Christie's will auction ultra-rare 1939 Auto Union Type D Grand Prix car that could fetch £8 million.
- 1939 Auto Union D-type to be auctioned by Christie’s in Paris on February 17th
- Expected to attract record bids of between £5.78-7.88 million
- 12-cylinder supercharged engine with 460PS output, giving a top speed of 205mph
What could become the most expensive car ever to be sold in the history of the prestigious auction house Christie's is due to go under the hammer at the international vintage car fair Rétromobile in Paris later this month (February 17th).
Christie’s has estimated the value of the 1939 Auto Union D-Type, one of just two remaining examples of this legendary Grand Prix racing car, at between £5.78-7.88 million, which would set a new record. Formed in the Thirties through the amalgamation of four German automotive marques, Auto Union was a precursor to the modern day Audi brand, and its memory is kept alive by the German prestige manufacturer’s heritage division, Audi Tradition.
The auction vehicle will be on display in the Audi Forum New York (250 Park Avenue and 47th) on 25 January, and its so-called "sister" car - the Auto Union D-Type racing car from 1938 - makes an appearance on 12 February in Paris (Bauer Saint Honoré, 48 Place du Marché Saint Honoré). Both of these Grand Prix cars made the journey from the former Soviet Union, having been transported there from the factory Zwickau in eastern Germany after World War II by the Soviet occupation forces as spoils of war.
American Paul Karassik eventually brought them to the West in the 1980s after searching for them for over 10 years and eventually finding them stripped down into individual parts in the former USSR. He then had them reassembled by East Sussex-based car restoration experts Crosthwaite & Gardiner, with technical support from AUDI AG. Subsequently AUDI AG acquired the 1938 car from Paul Karassik. The 1939 D-Type passed into private ownership.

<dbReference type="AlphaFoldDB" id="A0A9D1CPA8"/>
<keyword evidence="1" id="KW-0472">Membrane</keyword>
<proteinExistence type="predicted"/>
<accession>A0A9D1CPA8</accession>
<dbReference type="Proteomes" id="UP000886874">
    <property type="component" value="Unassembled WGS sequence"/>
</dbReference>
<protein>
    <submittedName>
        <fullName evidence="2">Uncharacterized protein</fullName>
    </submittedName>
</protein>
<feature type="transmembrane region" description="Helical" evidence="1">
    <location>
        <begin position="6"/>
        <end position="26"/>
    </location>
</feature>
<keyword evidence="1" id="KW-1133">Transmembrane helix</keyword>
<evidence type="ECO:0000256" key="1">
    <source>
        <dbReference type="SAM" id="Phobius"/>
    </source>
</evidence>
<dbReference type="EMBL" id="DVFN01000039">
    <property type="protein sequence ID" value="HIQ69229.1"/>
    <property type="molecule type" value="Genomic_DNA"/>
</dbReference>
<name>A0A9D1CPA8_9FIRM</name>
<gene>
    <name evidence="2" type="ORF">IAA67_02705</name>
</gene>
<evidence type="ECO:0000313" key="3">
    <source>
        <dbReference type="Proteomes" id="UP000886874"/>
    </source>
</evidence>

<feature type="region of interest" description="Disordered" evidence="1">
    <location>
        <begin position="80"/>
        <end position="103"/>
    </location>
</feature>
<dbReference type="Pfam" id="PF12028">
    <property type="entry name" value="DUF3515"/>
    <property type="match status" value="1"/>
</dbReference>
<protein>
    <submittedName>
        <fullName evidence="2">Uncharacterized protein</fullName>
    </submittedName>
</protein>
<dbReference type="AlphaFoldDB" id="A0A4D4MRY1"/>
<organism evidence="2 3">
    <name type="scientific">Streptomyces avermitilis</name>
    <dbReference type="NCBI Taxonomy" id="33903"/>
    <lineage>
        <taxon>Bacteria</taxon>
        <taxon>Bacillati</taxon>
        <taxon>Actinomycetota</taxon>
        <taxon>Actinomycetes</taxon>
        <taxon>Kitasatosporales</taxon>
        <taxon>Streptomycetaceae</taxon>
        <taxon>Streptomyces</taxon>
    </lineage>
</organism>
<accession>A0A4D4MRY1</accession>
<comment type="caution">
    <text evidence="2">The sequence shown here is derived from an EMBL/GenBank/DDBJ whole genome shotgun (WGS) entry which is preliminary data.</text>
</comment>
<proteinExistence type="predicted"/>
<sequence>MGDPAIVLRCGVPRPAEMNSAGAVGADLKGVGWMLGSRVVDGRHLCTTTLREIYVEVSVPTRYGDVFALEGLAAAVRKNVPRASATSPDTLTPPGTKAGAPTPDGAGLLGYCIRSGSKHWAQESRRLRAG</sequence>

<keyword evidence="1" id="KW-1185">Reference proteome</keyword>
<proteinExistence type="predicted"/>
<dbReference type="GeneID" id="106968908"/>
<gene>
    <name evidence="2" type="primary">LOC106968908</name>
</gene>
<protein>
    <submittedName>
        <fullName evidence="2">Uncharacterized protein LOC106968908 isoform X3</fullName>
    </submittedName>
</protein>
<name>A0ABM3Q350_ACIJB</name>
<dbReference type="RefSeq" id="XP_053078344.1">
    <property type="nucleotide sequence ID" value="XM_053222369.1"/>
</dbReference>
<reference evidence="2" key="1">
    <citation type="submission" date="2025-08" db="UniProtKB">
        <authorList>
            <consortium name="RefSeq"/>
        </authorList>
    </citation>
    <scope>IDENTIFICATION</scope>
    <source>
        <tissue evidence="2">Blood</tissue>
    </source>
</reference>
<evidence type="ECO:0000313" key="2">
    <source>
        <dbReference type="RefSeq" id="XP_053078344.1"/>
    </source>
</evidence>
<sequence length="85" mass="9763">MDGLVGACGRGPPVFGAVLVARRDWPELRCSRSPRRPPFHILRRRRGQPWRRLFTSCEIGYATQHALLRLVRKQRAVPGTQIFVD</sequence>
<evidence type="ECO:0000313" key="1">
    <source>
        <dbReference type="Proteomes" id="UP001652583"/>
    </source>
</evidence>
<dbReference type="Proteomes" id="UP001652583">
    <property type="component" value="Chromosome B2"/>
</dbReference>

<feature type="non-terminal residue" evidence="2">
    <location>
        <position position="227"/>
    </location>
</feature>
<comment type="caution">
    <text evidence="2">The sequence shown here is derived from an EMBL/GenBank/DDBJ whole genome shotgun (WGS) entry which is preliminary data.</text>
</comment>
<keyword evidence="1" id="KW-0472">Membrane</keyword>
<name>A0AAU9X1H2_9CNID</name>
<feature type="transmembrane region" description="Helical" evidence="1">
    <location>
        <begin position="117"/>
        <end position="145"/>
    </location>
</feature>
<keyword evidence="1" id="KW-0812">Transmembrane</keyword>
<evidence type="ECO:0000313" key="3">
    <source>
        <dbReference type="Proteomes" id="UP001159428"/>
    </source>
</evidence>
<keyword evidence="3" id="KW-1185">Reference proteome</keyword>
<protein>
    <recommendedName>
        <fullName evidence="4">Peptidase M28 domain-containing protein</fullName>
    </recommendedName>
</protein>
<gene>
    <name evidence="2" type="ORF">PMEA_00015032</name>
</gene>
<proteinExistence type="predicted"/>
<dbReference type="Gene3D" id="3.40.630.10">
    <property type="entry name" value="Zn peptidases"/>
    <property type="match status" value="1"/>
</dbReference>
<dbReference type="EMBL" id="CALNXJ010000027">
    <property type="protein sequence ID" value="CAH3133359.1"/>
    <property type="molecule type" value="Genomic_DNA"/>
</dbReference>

The Auto Union engineers, headed by Robert Eberan-Eberhorst, developed the 12-cylinder Type D racing car for the 1938 racing season, in which new international Grand Prix regulations were introduced, limiting engine capacity to three litres. The fundamental technical design of the car - mid-mounted engine, torsion bar suspension, supercharged engine - essentially followed the model of its Type C predecessor, developed by Ferdinand Porsche for Auto Union with a 16-cylinder V-engine. In 1938 Auto Union won the Italian and British Grand Prix with the Type D racing car.
The car was modified in 1939 with the addition of a twin compressor, which increased its engine power output from 420 to 460PS. Its top speed was 205mph and it was driven to victory at the Grand Prix in France and Yugoslavia. The top drivers of the Auto Union Type D racing car were Tazio Nuvolari, H.P. Müller, Hans Stuck, Rudolf Hasse and Georg Meier.
Audi Tradition, based in Ingolstadt, Germany, now owns four Auto Union Silver Arrows - the original Type D and Type C/D hill-climbing car and replicas of the original Type C Grand Prix car and the Type C Avus Streamline racing car. A further replica is still to be produced this year - an Auto Union Type D racing car of the 1939 generation with twin compressor.
The four rings of the Audi badge symbolise the brands Audi, DKW, Horch and Wanderer, which were later combined under the umbrella of Auto Union. Auto Union and NSU, which merged in 1969, made many significant contributions towards the development of the car. AUDI AG was formed from Audi NSU Auto Union AG in 1985. Together with the two traditional companies Auto Union GmbH and NSU GmbH, Audi Tradition nurtures and presents the deep and diverse history of Audi. The Audi museum mobile at the Audi Forum Ingolstadt is open from 9am to 6pm.Published 3 February 2007